Chagall and the Russian avant-garde reunited at AGO
This October, the AGO is bringing a little taste of French-Russian fantasy to Toronto with its upcoming exhibit Chagall and the Russian Avant-Garde. Featuring paintings flown in straight from the Pompidou, Chagall aficionados are invited to examine his works in the context of his lifelong journey across Europe in times of war and revolution.
While Chagall is mostly remembered for his unique dream-like flying horses and floating figures, the goal of this show is to present his works in dialogue with other artists from the early 20th century, and to connect Chagall's fantasies to real-life political and social upheavals. "Chagall himself always wanted this dialogue to happen, but there were limitations in Russia because he was a Jew," said Angela Lampe, Curator of Historical Collections at the Centre Pompidou. "So we are fulfilling a wish of his with this show."
The exhibit is divided into five different themes, starting with Chagall's upbringing in a Hassidic Jewish family in Vitebsk, Belarus, where figural art was strictly verboten and the word "artist" was rarely even spoken. The mood gradually shifts as we see Chagall's encounters with art as a vehicle for change in the Russian revolution.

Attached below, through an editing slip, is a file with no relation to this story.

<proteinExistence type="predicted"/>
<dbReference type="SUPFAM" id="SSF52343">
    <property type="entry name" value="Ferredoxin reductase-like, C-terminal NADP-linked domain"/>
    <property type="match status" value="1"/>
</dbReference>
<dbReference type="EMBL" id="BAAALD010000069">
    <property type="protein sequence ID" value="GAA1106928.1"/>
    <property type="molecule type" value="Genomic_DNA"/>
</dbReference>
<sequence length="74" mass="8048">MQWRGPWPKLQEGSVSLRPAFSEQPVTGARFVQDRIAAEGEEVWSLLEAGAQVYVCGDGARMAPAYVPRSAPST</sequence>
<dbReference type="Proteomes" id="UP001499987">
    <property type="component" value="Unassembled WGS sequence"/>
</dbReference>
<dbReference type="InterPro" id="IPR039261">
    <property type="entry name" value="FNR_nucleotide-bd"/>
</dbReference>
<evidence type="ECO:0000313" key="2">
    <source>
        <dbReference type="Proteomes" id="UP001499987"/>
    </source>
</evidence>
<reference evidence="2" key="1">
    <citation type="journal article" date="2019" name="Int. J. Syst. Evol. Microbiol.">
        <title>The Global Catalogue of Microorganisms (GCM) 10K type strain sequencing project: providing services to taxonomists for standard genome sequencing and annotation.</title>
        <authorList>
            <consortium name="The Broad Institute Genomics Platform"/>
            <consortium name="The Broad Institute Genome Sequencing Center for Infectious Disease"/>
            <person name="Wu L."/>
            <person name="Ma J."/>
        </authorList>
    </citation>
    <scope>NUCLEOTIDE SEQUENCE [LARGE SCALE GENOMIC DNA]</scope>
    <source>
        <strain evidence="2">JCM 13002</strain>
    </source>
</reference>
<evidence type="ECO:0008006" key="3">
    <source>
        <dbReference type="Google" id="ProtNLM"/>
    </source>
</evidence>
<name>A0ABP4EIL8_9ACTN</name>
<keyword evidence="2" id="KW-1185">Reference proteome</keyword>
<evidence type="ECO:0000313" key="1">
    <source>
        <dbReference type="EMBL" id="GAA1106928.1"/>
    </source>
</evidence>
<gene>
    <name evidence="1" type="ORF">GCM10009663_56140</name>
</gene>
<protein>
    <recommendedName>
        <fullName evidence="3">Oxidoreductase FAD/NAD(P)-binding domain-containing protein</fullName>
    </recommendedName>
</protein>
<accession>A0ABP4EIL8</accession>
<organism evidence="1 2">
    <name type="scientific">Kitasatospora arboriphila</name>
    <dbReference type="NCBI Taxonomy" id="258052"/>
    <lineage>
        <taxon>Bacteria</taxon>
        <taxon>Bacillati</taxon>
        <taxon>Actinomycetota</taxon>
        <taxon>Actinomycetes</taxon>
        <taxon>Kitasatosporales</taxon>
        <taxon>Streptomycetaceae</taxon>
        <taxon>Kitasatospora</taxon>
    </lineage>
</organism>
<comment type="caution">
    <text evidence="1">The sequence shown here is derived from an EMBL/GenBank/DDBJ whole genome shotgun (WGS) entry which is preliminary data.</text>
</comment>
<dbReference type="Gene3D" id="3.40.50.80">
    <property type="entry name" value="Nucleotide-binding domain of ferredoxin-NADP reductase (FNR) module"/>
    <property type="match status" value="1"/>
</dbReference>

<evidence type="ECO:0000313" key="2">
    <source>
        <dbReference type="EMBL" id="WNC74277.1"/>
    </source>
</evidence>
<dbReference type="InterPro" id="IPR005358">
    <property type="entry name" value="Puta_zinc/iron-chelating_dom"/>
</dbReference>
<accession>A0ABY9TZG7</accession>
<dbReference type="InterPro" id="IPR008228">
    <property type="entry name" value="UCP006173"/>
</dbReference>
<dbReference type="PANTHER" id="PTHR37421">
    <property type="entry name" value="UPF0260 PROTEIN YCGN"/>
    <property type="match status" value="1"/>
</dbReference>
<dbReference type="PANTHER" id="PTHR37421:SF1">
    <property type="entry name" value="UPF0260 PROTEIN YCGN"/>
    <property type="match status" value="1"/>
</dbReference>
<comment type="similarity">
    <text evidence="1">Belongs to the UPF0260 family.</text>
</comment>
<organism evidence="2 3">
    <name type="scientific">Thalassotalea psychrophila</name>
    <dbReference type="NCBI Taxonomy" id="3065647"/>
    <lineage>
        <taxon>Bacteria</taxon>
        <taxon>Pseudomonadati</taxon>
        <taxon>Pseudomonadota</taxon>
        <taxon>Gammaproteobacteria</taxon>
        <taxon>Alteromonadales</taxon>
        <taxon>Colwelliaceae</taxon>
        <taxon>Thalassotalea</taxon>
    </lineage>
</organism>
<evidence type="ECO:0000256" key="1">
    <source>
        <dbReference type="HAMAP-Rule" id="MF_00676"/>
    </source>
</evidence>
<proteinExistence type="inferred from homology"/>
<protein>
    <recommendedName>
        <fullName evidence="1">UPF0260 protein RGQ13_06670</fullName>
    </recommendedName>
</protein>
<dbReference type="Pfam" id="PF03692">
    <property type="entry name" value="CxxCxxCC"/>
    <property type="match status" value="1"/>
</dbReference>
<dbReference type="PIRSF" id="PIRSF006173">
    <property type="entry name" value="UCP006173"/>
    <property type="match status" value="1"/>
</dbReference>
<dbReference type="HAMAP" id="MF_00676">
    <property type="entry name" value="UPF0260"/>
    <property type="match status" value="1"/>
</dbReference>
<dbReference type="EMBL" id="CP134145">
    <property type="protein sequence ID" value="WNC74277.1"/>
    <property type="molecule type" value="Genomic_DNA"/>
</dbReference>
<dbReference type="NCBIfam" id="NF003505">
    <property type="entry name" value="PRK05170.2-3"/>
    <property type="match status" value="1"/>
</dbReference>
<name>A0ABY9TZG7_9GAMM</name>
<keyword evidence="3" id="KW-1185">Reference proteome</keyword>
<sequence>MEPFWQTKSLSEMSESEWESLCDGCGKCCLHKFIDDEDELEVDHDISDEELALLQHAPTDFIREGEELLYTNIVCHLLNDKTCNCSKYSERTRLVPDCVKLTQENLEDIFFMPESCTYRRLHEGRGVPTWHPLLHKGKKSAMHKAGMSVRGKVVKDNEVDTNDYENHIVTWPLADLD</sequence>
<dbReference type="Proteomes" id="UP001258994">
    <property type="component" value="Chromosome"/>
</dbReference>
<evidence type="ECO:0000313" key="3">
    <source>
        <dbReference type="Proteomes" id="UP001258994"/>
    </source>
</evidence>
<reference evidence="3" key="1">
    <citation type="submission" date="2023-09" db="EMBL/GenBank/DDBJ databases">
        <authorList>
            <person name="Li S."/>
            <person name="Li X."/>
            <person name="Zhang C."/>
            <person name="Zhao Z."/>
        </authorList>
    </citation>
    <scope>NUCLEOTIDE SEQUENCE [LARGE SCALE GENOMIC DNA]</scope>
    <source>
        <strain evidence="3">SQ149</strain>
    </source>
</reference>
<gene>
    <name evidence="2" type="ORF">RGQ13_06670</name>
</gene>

32 of Chagall's works are displayed alongside paintings, sketches, photos and films by his contemporaries including Wassily Kandinsky and Kasimir Malevich. The exhibit ends with Chagall's infamous depictions of circus and theatre, closing the exhibit on a whimsical note that reminds patrons how the artist earned his nickname "Master of Colour."
Despite a comically terrible audio guide, where a wacky voice actor dons a faux-French accent to narrate as Marc Chagall ("It eez moi, Marc Chagall!"), the 118 works on display stand for themselves, leaving the exhibit more than worth the cost of admission and the inevitable Chagall mug the gift store will rope you into buying.
Chagall and the Russian Avant-Garderuns October 18th to January 15th at the AGO, 317 Dundas Street West.
Photos by Jesse Milns
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